Boundless Theatre announces political horror House of Common a rallying cry from a generation demanding change.
Adults actually give way more grief than young people, you know, it’s never a young person that I seem to lock horns with on an opinion – always adults.
Politics is instrumental yet intimidating, difficult to break into, and seemingly filled with politicians whose actions are becoming more fantastical and dubious, throwing our day-to-day lives into chaotic uncertainty. Statistics taken from the most recent general election show that voter turnout amongst 18 to 24-year-olds has overwhelmingly increased. As the gap between what the population needs and what our politicians deliver widens it is becoming harder to ignore the calls for change from young adults and with this in mind, Boundless Theatre are bringing their new political horror to Croydon this autumn.
Set in a hopefully not too alternate future, six teenagers are invited to take part in a unique political experiment, what follows is a quirky and harrowing distorted reality. As support gains momentum each day to lower the voting age to 16 years old, House of Common investigates why privilege matters, why teenagers need to elect representation at the highest level and how democracy isn’t always guaranteed.
Directed by Boundless Theatre’s Artistic Director Rob Drummer, Audiences will witness the complexity behind the key issues of politics, power and privilege – the legitimacy of our elected politicians and a roaring rallying cry for change within a rebellious and socially charged generation of new thinkers. Programmed to coincide with Halloween, this genre mashup from the award-winning writer Laura Dockrill, explores the delicate power balance of democracy as an audience watches from the other side of a two way mirrored box.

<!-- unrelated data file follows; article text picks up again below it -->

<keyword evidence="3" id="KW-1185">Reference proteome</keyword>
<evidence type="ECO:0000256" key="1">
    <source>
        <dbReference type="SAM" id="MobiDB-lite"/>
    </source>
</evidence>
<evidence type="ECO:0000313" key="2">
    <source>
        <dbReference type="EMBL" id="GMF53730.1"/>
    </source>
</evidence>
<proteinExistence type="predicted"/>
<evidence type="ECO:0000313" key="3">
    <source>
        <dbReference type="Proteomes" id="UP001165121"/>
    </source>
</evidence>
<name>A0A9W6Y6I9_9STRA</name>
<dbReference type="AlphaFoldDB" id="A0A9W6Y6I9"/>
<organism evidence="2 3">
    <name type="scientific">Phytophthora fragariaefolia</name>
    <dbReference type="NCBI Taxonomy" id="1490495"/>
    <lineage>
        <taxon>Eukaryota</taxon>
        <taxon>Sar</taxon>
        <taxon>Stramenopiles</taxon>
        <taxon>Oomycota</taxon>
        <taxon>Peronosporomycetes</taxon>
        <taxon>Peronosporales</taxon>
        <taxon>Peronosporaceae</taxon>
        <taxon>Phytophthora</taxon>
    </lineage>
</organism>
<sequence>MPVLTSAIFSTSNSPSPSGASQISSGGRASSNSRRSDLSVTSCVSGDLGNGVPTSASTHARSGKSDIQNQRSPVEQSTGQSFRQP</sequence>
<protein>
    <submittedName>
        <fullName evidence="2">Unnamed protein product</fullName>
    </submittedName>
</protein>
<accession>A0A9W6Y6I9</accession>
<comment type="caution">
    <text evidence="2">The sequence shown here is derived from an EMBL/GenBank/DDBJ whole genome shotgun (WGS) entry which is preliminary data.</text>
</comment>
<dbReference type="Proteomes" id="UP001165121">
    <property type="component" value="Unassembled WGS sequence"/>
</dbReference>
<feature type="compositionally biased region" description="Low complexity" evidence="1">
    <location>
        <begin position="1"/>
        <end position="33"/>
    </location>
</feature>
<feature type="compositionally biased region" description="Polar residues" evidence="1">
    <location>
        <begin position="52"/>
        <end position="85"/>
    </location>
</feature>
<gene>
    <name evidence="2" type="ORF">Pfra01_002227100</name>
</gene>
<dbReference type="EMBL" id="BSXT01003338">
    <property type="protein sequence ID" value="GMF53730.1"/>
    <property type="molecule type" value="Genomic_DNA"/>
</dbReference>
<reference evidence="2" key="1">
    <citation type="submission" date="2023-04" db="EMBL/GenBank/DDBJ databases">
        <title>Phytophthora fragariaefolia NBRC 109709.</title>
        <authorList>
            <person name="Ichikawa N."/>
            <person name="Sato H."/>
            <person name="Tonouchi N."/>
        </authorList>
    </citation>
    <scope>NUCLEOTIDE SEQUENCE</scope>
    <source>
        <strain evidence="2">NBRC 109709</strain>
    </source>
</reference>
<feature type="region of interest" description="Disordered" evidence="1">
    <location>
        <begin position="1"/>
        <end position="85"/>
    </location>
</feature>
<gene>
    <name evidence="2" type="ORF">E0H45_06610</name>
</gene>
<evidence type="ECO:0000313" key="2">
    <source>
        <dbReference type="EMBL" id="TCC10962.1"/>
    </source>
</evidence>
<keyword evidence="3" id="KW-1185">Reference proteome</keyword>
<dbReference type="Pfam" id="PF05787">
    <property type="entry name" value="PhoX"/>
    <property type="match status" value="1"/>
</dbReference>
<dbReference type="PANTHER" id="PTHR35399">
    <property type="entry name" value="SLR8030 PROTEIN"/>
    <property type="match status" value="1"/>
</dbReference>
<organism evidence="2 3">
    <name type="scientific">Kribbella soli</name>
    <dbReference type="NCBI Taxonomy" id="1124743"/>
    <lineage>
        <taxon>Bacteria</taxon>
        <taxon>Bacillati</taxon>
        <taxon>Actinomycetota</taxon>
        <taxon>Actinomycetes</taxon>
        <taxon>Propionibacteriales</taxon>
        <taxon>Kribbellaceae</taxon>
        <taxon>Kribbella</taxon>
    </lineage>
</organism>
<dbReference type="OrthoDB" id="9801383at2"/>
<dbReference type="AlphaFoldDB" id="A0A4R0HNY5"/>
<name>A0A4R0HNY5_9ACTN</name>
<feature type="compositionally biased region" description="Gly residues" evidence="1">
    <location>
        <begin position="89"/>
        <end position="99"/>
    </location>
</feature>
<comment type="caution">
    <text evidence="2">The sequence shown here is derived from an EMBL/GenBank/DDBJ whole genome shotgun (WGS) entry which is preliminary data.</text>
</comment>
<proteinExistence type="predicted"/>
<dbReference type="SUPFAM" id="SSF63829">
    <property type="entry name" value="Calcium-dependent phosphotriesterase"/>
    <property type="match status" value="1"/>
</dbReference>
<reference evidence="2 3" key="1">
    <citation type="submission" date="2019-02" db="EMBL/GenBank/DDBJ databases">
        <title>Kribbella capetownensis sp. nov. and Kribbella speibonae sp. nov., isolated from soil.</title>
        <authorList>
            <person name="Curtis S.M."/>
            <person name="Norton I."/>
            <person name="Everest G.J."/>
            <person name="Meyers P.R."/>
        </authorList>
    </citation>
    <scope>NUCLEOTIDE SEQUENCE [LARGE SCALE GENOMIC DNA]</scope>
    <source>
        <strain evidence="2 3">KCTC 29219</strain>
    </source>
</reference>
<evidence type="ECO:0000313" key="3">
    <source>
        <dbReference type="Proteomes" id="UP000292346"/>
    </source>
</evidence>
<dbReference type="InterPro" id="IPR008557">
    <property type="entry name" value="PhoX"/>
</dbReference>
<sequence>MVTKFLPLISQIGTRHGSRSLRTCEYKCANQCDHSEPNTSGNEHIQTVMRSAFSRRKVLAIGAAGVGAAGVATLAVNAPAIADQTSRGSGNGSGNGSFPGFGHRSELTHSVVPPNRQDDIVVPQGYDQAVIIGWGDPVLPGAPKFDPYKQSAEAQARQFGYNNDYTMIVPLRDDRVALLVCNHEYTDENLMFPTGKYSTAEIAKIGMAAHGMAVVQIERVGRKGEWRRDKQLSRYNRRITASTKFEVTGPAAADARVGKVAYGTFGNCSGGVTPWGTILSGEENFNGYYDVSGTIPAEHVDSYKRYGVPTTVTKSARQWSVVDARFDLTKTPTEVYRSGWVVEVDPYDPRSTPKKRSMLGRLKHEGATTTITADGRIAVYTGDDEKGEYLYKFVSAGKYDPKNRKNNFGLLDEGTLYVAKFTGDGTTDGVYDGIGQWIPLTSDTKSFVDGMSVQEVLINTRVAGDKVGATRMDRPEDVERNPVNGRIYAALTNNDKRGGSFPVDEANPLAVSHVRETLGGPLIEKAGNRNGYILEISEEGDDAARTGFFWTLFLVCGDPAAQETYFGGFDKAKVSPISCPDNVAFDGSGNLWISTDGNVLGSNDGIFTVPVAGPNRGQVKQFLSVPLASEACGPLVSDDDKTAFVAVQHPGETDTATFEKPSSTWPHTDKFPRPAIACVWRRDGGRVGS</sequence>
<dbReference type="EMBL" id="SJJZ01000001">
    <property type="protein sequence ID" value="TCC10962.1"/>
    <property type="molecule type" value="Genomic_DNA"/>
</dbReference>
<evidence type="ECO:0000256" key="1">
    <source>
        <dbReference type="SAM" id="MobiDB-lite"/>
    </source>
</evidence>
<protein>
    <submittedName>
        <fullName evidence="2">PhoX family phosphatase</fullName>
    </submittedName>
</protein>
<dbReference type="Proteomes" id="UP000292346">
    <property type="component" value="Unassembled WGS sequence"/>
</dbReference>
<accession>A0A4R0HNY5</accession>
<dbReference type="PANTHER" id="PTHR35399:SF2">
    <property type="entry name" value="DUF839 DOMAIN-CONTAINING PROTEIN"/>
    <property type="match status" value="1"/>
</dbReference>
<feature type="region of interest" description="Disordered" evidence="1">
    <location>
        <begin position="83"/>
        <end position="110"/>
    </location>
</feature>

With a general election on the horizon, House of Common is produced by Boundless Theatre, who will be co-creating the show with teenagers from across Croydon as part of This is Croydon – The Mayor of London’s London Borough of Culture 2023. Alongside the production, a creative programme for 15–25-year-olds called ‘Haunting’ will bring back to life the voices of lesser-known British political and activist figures to haunt the halls of Stanley Arts in a takeover.
Participants will work on their game-building, performance and debate skills while exploring the forgotten histories of activists relevant to supporting and fighting for their communities with women’s rights, LGBTQ+ stories and racial justice all explored alongside important local history.
In recent months, Boundless Theatre has announced a big shake-up of its leadership structure and programme of work alongside exciting plans for the year ahead, following the confirmation of Arts Council England NPO funding. Boundless Theatre will continue to disrupt the conventional means of engaging in the arts as a teenager and young adult and will continue to champion the cultural voice of young people in the UK. The vision for the organisation is to cultivate a new approach to sustainable change within the industry for 15–25-year-olds.
These productions, projects and diverse experiences promote meaningful social engagement around culture. Boundless aim to cultivate dialogue with a vibrant and diverse youth culture and believe that by investing in and being inspired by early career artists they can promote conversation with a global community of 15-25-year-olds. With the further cast to be announced in due course, Boundless Theatre are encouraging those to get involved and keep their eyes out for more exciting announcements.
Wednesday 25th October – Saturday 4th November 2023
Press night: Friday 27th October 2023, 7.30pm
Stanley Arts, 12 South Norwood Hill, London, SE25 6AB